The Delights of Dixie Chuzpah
Isaac Stern Auditorium, Carnegie Hall
“Spring For Music IV”
Avner Dorman: Astrolatry (New York premiere)
Paul Lansky: Shapeshifters, for two pianos and orchestra (New York premiere)
Ludwig van Beethoven: Symphony No. 7, opus 92
Quattro Mani: Susan Grace and Alice Rybek (Pianos)
Alabama Symphony Orchestra, Justin Brown (Music Director)
J. Brown (© Alabama Symphony)
Why should we have been so utterly surprised at the power of the Alabama Symphony Orchestra (ASO) last night? Yes, New York has its Juilliard School, Philadelphia has its Curtis Institute–but every village, town, hamlet and city in Alabama has high school football teams which demand the very best musicians for their marching bands.
After years of tramping up and down in every kind of weather, it must come as a relief for the elite of these terrific brass and wind players to sit down with the ASO. Their original training and experience which had been physically challenging from head to foot (literally) could now be a foundation for sometimes fiercely good playing.
The ASO was yet another orchestra from the hinterlands, introduced to Carnegie Hall to show their considerable stuff. But where other orchestras may have been loathe to play a mainstream work, for fear of comparison with the New York Philharmonic, the ASO exemplified “Dixie chuzpah” in scheduling Beethoven’s Seventh Symphony. And under their British Maestro, Justin Brown, it was a peppy, sometimes electrifying performance. Mr. Brown took them at a mighty pace, for which by and large they succeeded.
Though ASO strings, granted, do not have the luster, the unforced sheen of the New York Philharmonic, they easily sailed through the presto of the scherzo and the bumptious opening movement. Nothing was plodding about the second movement, and Mr. Brown, better known in Europe as pianist and conductor than in America, broadened the pace. The finale was as fine as anything I’ve heard here in a long time. Beethoven had written his amiable movements many times, but the Seventh finale has a Promethean grandeur. The ASO doesn’t have the forces to push this through with sheer volume. But Mr. Brown knew how to achieve divine laughter with force, urgency and a compression of emotions.
One new fact (at least to this listener) is that the ASO has been attempting to do what the Louisville Orchestra did so successfully in the 1960’s. Like the ASO, Louisville had been on the razor’s edge of bankruptcy for many years. Their director, Robert Whitney, had the brilliant idea of making Louisville, in the heartland of conservative America, the leader in modern American music. Through the good fortune (literally) of the Rockefeller Foundation, they began commissioning and recording American composers. Many of us learned our 20th Century music through their fine discs, and Louisville, while again at a financial crossroads, made their name in history.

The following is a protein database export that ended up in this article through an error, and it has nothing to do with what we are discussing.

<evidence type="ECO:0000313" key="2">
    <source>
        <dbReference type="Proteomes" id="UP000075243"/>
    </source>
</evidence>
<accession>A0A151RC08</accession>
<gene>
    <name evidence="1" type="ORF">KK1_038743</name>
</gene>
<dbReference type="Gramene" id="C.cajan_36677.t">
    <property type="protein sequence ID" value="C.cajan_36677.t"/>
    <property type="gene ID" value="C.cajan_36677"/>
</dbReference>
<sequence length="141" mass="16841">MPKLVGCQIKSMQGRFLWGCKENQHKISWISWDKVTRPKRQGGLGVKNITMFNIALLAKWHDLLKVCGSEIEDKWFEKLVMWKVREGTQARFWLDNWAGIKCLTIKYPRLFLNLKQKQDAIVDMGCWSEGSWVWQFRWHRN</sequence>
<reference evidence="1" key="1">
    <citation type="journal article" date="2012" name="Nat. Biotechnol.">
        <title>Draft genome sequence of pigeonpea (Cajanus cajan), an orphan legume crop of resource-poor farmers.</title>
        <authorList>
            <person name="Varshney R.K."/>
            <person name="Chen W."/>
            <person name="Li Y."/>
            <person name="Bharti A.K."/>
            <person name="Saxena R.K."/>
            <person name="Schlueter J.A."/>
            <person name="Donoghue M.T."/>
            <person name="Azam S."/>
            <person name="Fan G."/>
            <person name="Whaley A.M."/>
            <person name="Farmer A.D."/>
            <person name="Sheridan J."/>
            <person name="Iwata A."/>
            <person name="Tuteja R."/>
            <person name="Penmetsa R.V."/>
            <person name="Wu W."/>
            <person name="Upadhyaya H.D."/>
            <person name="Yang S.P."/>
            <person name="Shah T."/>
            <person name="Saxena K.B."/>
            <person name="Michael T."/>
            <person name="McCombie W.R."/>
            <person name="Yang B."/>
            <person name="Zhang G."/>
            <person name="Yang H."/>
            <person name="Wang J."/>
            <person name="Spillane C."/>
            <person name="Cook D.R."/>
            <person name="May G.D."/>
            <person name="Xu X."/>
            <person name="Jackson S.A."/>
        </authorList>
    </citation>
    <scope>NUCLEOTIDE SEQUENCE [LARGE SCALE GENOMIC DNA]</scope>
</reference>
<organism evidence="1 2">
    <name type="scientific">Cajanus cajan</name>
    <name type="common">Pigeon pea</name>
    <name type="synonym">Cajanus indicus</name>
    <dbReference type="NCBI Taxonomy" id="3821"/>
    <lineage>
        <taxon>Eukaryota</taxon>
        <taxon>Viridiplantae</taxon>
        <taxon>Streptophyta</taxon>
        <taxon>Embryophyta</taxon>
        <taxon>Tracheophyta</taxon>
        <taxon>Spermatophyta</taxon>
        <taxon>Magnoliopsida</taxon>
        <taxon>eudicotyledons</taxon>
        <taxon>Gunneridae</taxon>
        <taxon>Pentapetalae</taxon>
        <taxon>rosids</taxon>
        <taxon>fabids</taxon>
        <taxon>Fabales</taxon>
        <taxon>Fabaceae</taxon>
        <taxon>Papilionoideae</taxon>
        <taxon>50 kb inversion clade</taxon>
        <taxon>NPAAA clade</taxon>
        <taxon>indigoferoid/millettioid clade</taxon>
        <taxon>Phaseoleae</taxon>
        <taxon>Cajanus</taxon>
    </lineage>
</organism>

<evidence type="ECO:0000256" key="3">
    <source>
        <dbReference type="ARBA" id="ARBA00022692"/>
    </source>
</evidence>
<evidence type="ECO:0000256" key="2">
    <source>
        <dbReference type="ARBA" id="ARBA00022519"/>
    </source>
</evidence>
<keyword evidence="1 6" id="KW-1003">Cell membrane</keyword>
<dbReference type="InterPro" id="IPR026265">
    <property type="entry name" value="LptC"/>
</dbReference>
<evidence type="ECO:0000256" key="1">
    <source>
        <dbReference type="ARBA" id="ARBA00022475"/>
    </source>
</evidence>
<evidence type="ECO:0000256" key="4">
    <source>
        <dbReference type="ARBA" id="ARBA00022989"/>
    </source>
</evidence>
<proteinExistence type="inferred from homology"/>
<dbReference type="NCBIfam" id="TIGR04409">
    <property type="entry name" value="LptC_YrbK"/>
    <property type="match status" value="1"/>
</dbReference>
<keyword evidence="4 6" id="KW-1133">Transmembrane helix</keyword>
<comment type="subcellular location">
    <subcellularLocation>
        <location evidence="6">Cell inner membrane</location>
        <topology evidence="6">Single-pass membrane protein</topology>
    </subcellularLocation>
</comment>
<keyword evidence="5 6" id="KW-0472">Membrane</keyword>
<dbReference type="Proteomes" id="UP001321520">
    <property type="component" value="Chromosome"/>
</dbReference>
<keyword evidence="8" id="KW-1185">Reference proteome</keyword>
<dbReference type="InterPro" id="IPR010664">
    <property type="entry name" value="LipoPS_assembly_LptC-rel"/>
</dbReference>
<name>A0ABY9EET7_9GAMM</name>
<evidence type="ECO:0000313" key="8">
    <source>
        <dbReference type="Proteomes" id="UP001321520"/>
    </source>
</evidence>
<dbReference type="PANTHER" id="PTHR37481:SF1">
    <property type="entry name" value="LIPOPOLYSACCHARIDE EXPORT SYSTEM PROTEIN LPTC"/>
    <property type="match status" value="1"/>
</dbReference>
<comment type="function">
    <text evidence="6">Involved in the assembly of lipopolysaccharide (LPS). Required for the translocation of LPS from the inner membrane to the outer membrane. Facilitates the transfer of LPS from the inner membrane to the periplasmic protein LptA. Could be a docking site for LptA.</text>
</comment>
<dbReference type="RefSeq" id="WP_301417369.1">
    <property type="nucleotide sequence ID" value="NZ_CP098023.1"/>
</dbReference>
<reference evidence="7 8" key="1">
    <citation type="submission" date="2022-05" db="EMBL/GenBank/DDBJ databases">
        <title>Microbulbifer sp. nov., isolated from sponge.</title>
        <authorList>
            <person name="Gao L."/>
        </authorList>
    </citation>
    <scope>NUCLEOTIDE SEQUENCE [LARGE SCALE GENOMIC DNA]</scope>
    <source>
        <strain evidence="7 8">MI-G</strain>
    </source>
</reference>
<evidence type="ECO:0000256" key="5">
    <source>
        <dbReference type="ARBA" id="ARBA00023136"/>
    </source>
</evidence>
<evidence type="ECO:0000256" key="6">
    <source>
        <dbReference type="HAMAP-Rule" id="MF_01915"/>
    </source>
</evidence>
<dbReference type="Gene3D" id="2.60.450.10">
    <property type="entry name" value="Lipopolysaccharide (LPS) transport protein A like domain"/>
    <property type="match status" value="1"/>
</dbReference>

The ASO doesn’t yet have a foundation grant. But Mr. Brown has had the influence and force of personality to commission music for the ASO, which actually does attract younger audiences to the Birmingham concert hall, as well as other auditoria throughout the state. They even manage the funds, somehow to have Composers-in-Residence, two of whom were represented last night.
Israeli composer Avner Dorman’s Astrolatry is an intriguing, beautifully orchestrated look at the heavens. Hardly an original idea, but his cosmic music offered a literal look at the stars, beginning with a tiny twinkle, going on to the Empyreal sky The colors were, as one would expect, high: tiny cymbals, violins in harmonics, a flute solo or two, but the ASO continued with a more spacious vista.
In a way, Richard Strauss might have enjoyed the literal story-telling of the stars, for it was as delicately painted as it was literal. The second half of the work changed tempo and mood to something suggesting a samba. And while the stars do dance in the heavens, I question wether their starry feet go for a Latin beat. It was still a lovely piece by a born painter, who was present for the performance.
Paul Lansky, another alumnus composer-in-residence, wrote a very clever four-movement Shapeshifters for two pianos and orchestra. The themes of the movements coiled around each other, but essentially, Mr. Lansky has written a light philosophical work, where the simplest moods can alter with external prodding.
S. Grace, A. Rybak (© Bridge Records)
I don’t know whether this was coincidental, but the first two movements had the structure and aura of Javanese gamelan music. That is, one of the two excellent pianists of Quattro Mani played a tight phrase, repeated by and slightly altered by the second, with the orchestra, continuing this interlocking, twirling, more complex (but never more dense) music.
The result, in all the movements, was comforting, tranquil, complex yes, but with the complexity of a gamelan variations, or a Calder mobile, all the moving parts different yet connected in style and purpose.
Unlike the other orchestras in “Spring For Music”, the ASO played no encores, nor did they need to, for their presence was already an addition to what we could only guess about American talent coming from the most unusual places.
But should they wish to have an encore, may I humbly make a suggestion for their next commissioned work? Why not stay with Alabama, specifically its most illustrious writer, a man who understood the beauty of words by themselves. Specifically, take his words, arrange them as a song-cycle, and call it (gulp) Arias Da Capo(te).